That reckless determination bleeds into the brain matter of commissioners who smell the same revenues. “I’m certainly shaken but not deterred,” said the SEC’s Greg Sankey, who has three reasons to move forward: No. 1 Alabama, No. 5 Texas A&M and No. 6 Florida. He added, “I’m driven to a ‘Wayne’s World’ quote about living in the now. I’m living in the now, man.”
I guess we’re supposed to laugh at his crack, but what is remotely funny about any of this? At least college basketball, a cesspool sport, is pondering an entire March Madness production inside a Bubble in Indianapolis. “Save the season,” tweeted Rick Pitino. “Move the start back. Play league schedule and have May Madness. Spiking and protocols make it impossible to play right now.” Imagine, a disgraced coach, just back from exile in Greece, conveying the most logic. Has it occurred to the leaders of sports that President-elect Biden’s COVID-19 advisory team might make these play-or-not decisions for them? One member, Michael Osterholm, is suggesting a national lockdown for up to six weeks. That would impact the entire landscape, but at least the NFL and others are paying players to assume health risks. College players never have felt more like slaves, with infections treated like the common flu.
Speaking of which, we can blame the outgoing President of the United States for this mess. Remember what Donald Trump said in August, when the season was in jeopardy? “These football players are very young, strong people and, physically, I mean, they’re physically in extraordinary shape,” he said. “So they’re not going to have a problem, you’re not going to see people, you know, could there be? Could it happen? But I doubt it. So I think football is making a tragic mistake.”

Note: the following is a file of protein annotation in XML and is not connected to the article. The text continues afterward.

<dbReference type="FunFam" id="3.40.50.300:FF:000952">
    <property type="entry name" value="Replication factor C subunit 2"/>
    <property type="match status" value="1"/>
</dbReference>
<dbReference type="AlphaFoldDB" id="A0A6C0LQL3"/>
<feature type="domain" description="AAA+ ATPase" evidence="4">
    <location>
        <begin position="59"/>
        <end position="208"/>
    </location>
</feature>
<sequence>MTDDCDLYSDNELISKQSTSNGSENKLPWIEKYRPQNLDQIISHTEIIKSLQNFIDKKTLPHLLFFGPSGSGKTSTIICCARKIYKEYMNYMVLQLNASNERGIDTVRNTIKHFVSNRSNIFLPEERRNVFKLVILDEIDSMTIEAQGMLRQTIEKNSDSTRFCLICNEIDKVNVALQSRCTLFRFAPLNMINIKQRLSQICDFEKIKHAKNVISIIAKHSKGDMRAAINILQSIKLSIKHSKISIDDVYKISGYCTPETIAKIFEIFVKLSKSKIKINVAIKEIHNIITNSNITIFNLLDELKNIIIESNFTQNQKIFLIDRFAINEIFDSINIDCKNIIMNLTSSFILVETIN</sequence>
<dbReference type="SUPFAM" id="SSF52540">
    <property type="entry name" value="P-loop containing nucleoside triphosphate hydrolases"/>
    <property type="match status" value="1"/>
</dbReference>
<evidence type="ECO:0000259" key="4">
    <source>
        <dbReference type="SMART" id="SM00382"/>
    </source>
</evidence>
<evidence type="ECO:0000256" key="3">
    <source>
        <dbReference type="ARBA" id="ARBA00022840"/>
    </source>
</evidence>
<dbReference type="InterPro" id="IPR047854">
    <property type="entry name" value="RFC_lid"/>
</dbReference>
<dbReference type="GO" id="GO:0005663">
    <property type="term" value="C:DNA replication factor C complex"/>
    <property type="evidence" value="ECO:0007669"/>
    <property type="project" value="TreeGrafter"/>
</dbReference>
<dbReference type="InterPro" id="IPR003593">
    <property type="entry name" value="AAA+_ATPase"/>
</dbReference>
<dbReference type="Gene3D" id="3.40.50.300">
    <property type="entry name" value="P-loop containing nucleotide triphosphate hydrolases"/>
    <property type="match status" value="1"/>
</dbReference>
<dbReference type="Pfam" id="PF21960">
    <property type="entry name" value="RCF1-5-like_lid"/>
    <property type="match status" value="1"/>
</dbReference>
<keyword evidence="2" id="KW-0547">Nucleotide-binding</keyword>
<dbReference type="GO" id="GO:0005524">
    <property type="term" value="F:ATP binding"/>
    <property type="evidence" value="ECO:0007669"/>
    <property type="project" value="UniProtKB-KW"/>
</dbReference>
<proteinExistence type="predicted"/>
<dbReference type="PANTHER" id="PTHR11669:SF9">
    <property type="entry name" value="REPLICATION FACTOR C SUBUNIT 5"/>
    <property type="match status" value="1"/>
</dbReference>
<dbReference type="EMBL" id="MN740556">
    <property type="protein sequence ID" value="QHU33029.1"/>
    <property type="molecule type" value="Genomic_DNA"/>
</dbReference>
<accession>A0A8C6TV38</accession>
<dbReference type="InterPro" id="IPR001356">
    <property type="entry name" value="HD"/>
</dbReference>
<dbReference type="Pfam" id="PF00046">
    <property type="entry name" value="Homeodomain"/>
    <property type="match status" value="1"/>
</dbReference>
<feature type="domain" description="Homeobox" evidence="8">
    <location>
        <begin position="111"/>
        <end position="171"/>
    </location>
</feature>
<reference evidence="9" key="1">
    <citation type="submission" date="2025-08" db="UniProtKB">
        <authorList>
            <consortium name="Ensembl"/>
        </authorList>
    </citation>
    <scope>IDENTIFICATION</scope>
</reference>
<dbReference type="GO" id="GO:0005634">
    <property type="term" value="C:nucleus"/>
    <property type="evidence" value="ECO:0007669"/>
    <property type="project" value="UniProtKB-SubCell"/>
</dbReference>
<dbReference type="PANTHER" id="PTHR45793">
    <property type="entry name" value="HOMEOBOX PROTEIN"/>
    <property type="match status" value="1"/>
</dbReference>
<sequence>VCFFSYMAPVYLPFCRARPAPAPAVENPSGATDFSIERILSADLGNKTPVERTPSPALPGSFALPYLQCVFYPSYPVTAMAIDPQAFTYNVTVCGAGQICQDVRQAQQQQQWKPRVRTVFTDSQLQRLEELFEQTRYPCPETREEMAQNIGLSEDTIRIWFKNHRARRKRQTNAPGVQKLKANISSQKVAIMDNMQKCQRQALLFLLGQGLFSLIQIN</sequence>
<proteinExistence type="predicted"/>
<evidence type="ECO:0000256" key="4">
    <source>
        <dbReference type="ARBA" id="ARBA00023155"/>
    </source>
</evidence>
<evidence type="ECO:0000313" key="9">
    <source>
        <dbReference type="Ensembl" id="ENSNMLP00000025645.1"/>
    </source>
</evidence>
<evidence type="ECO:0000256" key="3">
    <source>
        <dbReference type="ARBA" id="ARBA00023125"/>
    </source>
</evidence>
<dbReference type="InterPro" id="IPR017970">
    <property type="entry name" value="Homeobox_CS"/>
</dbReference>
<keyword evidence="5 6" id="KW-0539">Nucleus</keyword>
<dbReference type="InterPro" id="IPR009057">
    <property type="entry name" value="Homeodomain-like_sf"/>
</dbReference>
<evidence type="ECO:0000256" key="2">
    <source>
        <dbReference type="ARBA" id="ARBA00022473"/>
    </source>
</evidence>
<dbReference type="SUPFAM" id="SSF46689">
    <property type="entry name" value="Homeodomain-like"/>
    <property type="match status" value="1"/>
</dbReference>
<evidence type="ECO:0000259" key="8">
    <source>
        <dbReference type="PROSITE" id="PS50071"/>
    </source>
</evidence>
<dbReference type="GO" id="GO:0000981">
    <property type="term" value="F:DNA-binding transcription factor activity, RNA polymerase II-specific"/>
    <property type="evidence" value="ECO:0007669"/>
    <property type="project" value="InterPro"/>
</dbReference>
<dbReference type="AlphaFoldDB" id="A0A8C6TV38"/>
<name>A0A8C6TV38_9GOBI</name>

Could there be what, Mr. President? Outbreaks? Aborted games? Coaches in their 50s and 60s testing positive? Star players standing on sidelines in masks? Thousands of students pressed together in a Notre Dame mob scene?
Long-term health effects? Heart problems? Memory lapses? Decreased lung capacity? Abdominal pain? Inflammation of the brain?
A lesser quality of life, a lower lifespan?
Playing this godforsaken season was college football’s tragic mistake. Next month, players will return to their families — large gatherings, in many cases — and celebrate the holidays. Then they’ll return to their teams — more large gatherings — and spread the coronavirus. Has anyone even thought of this new form of bowl madness that awaits?
Don’t bother the administrators. They’re too busy with their calculators and spreadsheets, plotting how they still can reap their annual bonuses.